What you need to know
- Oculus CTO John Carmack tweeted on Friday that the company would release an "unlocked OS build for the Oculus Go."
- This will allow people to "repurpose the hardware" after Oculus stops providing official updates.
- The policy is specific to the Go for now, but would hopefully set a "precedent" for future VR hardware down the road, such as the Oculus Quest.
Try using an old video game console like an N64, and as long as the power source is intact, it'll work like it did decades ago. But with newer consoles and games, it's not always clear whether it will keep functioning properly once the developer stops supporting it. Once the manufacturer shuts down the servers for over-the-air (OTA) updates and store purchases, it limits the console's uses — especially for a digital-only console like the Oculus Go, which was discontinued in 2020 and will lose support after 2022.
This doesn't matter to most VR superfans, who, by now, have moved on to the Oculus Quest 2 and boxed their Gos up years ago. But for people who want the option to try something with the old headset years from now, Friday's news from Oculus Consulting CTO John Carmack is a blessing.
Carmack says that Oculus will "make available an unlocked OS build for the Oculus Go headset that can be side loaded to get full root access." This OS will ensure your Oculus Go is fully up-to-date for whatever games you own; more importantly, you can "repurpose the hardware" for whatever you want.
For those of us who don't have the drive to root and ROM hack our devices, this may not mean much. But modders can use an unlocked Oculus Go for all sorts of cool uses that Facebook likely never envisioned when it launched in 2018. And as Carmack said in a reply tweet, he wants "the early days of VR [to be] explored as history," and this would let VR historians access the tech more easily years from now.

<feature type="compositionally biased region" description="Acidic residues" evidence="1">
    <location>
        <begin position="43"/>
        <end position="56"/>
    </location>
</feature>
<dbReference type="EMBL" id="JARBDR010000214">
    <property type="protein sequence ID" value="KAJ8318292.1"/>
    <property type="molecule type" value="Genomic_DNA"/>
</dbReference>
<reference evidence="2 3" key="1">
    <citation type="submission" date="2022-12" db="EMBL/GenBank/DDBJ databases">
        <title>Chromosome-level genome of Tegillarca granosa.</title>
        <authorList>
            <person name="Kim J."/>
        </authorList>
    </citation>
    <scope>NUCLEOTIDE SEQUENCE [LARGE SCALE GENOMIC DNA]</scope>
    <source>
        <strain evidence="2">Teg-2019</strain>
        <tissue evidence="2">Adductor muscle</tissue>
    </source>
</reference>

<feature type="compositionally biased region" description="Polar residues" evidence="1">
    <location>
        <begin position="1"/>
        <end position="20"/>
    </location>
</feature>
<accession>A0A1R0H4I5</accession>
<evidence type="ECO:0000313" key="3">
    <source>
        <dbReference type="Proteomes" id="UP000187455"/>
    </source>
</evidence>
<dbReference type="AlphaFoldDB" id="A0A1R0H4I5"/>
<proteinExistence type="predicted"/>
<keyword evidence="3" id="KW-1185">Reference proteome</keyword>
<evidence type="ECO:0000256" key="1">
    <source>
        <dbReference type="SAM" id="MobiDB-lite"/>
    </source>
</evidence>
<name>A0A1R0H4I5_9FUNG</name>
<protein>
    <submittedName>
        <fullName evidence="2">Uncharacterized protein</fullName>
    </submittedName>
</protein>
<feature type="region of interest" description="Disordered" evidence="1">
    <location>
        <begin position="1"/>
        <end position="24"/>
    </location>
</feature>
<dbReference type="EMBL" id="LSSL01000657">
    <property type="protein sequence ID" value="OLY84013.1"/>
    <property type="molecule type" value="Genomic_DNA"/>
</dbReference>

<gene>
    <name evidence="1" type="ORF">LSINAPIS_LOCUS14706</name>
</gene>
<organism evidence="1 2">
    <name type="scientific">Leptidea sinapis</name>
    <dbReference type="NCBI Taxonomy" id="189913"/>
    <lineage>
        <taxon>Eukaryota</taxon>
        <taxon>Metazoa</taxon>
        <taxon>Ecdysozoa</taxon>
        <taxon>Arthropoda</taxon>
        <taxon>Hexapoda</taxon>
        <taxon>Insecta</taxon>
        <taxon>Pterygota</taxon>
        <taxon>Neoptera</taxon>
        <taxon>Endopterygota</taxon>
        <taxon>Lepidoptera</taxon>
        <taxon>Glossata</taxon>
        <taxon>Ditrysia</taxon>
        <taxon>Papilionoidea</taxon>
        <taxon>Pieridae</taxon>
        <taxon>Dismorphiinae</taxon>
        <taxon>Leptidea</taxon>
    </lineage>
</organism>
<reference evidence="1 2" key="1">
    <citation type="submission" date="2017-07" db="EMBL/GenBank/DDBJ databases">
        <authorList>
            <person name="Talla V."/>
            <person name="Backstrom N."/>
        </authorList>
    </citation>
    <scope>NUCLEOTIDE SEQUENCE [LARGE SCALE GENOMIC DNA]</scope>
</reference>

Will this apply to future (or past) Oculus devices, such as the Oculus Rift or Oculus Quest? Carmack tweeted that "I hope this is a precedent for when headsets go unsupported in the future, but damn, getting all the necessary permissions for this involved SO much more effort that you would expect." So there's no guarantee that it'll happen for current headsets, and it certainly won't happen until after these devices are no longer for sale.
For now, you can at least sideload Quest 2 apps or mod content on your Quest 2 fairly easily, so it's not a fully-restrictive ecosystem by any means. But there was certainly some initial controversy about the Facebook account requirement for using the Quest 2 — especially when that means a Facebook ban or deleted account would mean losing access to your entire gaming library.
Could a hypothetical, rooted Oculus Quest 2 let you play VR games without a Facebook account? We know that the Facebook login for Quest 2 is here to stay, and it seems unlikely Facebook will relax that restriction with time. But in theory, a deprecated-but-unlocked Quest 2 would let you use it for other purposes without Facebook, even if you can no longer access the best Oculus Quest 2 games.
Rooted access will have to wait, but this is a good sign that — with some prodding — Facebook is willing to support open access to old VR hardware down the line. The same applies to the company's recent move to OpenXR and backwards compatibility for older VR games on new hardware (like the Oculus Quest 3).
If you do have an Oculus Go and plan to take advantage of this, Carmack says that the unlocked OS build will likely be placed on the Oculus website, but that final distribution plans haven't been decided as of yet.
Facebook-only for now
Oculus Quest 2
Sideloading still an option
You may get root access to the Oculus Go, but that 3DoF headset isn't exactly cutting-edge these days. For properly immersive VR with great motion controls and a wide range of games, the Oculus Quest 2 is your best bet — even if its OS is more restricted.
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